• Use of the systems may include visualization of data obtained with the devices. Some of the present inventors have developed a variety of display and software tools to coordinate multiple sources of sensor information which will be gathered by use of the inventive systems. Examples of these can be seen in international PCT application serial no. PCT/US2006/012246 entitled Automated Optimization of Multi-Electrode Pacing for Cardiac Resynchronization; the disclosure of which application, as well as the priority applications thereof are incorporated in their entirety by reference herein.
  • Kits
  • Also provided are kits that include the implantable devices or systems, such as an implantable pulse generator, e.g., as reviewed above. In certain embodiments, the kits further include at least a control unit, e.g., in the form of a pacemaker can. In certain of these embodiments, the structure and control unit may be electrically coupled by an elongated conductive member. In certain embodiments of the subject kits, the kits will further include instructions for using the subject devices or elements for obtaining the same (e.g., a website URL directing the user to a webpage which provides the instructions), where these instructions are typically printed on a substrate, which substrate may be one or more of: a package insert, the packaging, reagent containers and the like. In the subject kits, the one or more components are present in the same or different containers, as may be convenient or desirable.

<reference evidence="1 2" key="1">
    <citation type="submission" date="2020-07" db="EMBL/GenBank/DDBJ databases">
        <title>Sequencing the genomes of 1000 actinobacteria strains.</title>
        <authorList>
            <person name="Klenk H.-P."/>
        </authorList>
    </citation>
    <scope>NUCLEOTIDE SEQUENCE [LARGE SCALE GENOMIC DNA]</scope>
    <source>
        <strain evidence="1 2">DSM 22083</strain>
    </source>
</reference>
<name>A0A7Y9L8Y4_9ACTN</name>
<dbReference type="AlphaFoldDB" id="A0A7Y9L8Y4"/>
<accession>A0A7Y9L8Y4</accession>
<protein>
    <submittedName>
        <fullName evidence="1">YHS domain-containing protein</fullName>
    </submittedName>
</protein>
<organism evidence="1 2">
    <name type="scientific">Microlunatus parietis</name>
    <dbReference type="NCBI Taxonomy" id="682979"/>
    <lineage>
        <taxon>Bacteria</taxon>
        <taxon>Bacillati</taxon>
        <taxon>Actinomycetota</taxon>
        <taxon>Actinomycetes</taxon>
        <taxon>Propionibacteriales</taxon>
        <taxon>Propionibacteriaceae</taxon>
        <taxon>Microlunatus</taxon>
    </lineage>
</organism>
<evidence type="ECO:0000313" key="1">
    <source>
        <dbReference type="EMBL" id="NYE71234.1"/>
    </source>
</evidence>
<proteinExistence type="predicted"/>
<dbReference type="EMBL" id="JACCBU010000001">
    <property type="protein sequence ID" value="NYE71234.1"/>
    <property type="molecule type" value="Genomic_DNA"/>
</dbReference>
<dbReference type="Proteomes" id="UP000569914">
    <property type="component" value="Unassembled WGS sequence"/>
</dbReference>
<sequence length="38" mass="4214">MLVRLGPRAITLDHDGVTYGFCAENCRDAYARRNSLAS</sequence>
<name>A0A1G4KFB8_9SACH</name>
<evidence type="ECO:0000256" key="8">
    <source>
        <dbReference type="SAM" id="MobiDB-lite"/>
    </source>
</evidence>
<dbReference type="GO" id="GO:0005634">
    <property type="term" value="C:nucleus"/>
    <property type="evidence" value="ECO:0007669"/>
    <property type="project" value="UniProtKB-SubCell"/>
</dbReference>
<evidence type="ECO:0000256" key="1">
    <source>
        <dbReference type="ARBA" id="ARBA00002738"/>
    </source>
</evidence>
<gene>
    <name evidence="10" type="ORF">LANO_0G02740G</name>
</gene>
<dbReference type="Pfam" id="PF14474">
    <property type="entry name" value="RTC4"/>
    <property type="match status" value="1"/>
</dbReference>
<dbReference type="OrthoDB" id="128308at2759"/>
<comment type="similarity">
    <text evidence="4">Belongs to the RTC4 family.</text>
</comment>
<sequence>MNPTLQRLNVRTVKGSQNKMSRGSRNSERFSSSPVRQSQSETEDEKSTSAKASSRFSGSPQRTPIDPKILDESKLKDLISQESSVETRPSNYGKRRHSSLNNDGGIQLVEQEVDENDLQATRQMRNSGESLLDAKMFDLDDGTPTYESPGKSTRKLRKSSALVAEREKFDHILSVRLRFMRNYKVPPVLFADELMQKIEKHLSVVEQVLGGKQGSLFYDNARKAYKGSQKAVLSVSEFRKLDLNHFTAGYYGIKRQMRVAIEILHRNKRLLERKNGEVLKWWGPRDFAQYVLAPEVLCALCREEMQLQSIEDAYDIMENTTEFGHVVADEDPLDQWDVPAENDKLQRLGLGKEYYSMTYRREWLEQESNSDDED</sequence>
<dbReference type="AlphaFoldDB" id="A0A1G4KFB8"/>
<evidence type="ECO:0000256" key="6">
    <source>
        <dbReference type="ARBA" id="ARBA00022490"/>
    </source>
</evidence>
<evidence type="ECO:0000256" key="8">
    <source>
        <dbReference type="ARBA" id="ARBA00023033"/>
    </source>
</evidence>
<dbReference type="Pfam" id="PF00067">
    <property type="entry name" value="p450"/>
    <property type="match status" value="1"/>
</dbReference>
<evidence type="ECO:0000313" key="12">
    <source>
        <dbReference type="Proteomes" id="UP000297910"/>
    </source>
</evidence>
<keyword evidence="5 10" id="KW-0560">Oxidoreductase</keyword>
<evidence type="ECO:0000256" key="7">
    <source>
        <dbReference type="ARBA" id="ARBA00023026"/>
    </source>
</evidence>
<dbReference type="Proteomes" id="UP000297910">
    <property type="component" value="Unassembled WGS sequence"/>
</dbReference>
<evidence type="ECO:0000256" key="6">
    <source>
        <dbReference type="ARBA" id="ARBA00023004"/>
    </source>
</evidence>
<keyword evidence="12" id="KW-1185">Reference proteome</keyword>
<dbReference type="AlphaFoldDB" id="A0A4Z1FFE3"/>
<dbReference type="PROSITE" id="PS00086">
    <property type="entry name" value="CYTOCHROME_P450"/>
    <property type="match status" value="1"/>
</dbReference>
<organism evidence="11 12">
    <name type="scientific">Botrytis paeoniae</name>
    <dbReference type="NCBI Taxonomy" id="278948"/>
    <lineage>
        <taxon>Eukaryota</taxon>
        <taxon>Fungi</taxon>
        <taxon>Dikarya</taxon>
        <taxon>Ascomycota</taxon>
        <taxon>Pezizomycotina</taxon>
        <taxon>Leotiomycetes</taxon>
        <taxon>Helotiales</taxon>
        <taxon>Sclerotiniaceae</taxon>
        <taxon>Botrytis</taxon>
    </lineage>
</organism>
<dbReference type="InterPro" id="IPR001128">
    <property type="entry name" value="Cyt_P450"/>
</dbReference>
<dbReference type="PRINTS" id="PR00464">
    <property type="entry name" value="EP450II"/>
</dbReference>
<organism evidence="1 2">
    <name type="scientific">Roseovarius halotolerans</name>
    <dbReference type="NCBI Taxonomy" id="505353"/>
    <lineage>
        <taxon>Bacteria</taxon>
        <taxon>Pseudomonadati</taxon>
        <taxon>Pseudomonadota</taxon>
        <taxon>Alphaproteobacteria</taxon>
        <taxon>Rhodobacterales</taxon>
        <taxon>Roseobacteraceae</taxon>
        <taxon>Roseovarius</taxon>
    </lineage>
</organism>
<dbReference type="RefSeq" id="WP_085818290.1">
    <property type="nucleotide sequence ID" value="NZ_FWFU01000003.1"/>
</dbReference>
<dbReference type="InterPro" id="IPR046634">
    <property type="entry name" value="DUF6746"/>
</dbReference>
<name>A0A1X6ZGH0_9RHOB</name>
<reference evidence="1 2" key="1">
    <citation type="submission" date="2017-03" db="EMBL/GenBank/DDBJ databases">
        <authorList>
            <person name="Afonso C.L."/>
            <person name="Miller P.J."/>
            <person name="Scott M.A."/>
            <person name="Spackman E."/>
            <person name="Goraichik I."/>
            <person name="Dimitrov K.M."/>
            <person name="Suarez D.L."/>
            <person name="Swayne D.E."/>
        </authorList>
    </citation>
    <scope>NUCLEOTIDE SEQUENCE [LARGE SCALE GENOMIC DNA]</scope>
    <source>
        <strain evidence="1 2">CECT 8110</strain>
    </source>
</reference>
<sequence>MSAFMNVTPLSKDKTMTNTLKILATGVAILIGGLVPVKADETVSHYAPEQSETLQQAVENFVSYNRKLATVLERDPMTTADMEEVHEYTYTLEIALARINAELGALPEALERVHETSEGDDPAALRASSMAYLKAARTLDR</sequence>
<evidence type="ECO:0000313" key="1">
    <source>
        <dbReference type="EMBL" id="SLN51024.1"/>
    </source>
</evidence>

• The following examples are offered by way of illustration and not by way of limitation.
  • Experimental
  • In one application of the present electrical angle gauge invention, the innovation of the invention allows the measurement of the relative position of various electrodes on a multiple-electrode lead. The positions that are obtainable may be assigned notations similar to the face of a clock at twelve, three, six and nine o'clock. In FIGS. 2B and 2C, views are provided showing two of those electrodes, such as at twelve o'clock and six o'clock on the middle satellite. At one of the neighboring satellites, one or two of the electrodes at the three or nine o'clock positions are selected. In some cases, the average of those two numbers is provided.
  • To provide the information to obtain clinical data, the relative angle or displacement of the neighboring electrodes is measured with respect to the center electrodes. This allows determination of the location of their position in three dimensional space. As shown, the twelve o'clock and six o'clock electrodes on satellite 2 are stimulated with an AC signal. When the nearby three and nine o'clock electrodes in satellite are coplanar with the three and nine o'clock electrodes on satellite 2 there is no angle detected between the two. That is, the angle θ shown in the drawing is zero. In this position, the AC signal at the three or nine o'clock electrode on satellite 4 will be the equally weighted average of the AC voltage expressed across the two electrodes (six and twelve o'clock) on satellite 2.